We must defend Our War.

  • RyMaN600

    First, traditional politics and its institutions are losing ground to the culture of a rampant, market-driven, consumer society.

    I’d like to know what he defines as “traditional politics and institutions”. Perhaps a system detached from all of those unwashed, unenlightened “consumers”?

  • May merriment abound!

  • Sage

    Is it your contention, Scott, that to defend Bush on any topic is to defend Bush on every topic? Are you actually saying that the people at Samizdata have only two choices: Bush conservatism or European socialism? Is everyone other than yourself too damned stupid to distinguish between one issue and the next, between a leader and a policy?

    If so, why is it that there are plenty of people who simply don’t fit into your view of Iraq War supporters? Like, um, me and millions of other people, for example. Are we ALL doomed to become drooling pro-Bush Republican drones in another week or so? Will you retract your idiotic slippery-slope argument if they don’t? Has your worldview become so Manichean as this, that there exist in your mind only righteous Bush haters and wicked Bush slaves? You will make a model recruit for the Ministry of Love, if that’s the case.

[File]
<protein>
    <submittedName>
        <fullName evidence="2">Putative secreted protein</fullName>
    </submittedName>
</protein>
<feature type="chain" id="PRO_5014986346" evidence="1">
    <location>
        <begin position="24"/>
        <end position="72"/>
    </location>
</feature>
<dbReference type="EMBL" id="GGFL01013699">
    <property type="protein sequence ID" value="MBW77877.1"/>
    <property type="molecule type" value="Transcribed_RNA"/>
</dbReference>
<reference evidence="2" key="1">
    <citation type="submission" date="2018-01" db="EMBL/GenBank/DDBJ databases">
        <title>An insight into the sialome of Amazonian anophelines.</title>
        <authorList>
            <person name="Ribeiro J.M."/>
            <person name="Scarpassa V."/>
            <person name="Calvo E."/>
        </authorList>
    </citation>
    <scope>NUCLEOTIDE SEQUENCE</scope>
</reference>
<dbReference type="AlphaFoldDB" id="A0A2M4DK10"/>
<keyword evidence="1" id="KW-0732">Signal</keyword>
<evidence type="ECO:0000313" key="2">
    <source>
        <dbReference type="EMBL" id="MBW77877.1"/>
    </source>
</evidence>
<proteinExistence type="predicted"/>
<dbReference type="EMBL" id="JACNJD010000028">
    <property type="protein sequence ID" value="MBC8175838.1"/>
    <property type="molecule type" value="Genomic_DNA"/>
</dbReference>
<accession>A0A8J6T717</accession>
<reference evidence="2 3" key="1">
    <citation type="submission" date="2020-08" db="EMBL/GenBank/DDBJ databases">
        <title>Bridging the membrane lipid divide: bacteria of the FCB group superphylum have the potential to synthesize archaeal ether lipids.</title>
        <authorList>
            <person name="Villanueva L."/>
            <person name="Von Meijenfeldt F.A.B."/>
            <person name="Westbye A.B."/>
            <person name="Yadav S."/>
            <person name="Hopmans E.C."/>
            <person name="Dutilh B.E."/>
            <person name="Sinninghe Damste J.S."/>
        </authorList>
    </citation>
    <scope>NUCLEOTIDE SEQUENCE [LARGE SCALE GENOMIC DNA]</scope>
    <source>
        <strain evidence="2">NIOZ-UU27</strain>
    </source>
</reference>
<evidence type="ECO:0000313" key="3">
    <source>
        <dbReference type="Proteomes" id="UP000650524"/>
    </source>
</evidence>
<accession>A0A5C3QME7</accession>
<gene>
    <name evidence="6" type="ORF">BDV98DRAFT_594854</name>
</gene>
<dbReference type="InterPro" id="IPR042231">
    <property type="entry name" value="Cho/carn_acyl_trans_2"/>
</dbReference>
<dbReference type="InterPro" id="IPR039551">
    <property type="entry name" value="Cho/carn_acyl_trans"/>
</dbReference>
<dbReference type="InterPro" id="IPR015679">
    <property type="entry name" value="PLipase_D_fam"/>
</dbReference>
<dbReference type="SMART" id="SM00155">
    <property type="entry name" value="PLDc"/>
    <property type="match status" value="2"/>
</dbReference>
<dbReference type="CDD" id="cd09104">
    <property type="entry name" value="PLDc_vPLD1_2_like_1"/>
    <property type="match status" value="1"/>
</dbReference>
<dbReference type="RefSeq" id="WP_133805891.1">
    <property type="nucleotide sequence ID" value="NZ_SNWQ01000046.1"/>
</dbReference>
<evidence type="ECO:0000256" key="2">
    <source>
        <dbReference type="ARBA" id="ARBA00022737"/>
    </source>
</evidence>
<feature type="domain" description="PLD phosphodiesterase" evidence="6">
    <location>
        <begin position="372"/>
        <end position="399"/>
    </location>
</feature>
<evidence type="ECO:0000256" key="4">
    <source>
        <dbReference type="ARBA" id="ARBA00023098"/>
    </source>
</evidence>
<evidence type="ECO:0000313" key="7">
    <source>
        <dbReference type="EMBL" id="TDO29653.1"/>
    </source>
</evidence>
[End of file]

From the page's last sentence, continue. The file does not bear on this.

Furthermore, is yours the mentality behind the wild-eyed and hysterical denunciation of all things Bush? If so, it answers a lot of questions about the left’s recent bout of insanity. You give others too little credit, and yourself too much.

    My God, the left really has come unhinged if this is the logic they’re willing to employ. “Support the war and you really, literally will support everything else Bush does! Defend Berlusconi and you really, literally are an Italian fascist!”

    My goodness, what the hell is wrong with you people?

  • Prim Tim

    Yes, Ted, Martin Jacques is the former editor and apparently the founder of Marxism Today.

    In short, an utter waste of skin. The Guardian should have given more of his history than just the anodyne “visiting fellow at LSE.” Makes him sound respectable.

    More links at LSE.

  • Scott Cattanach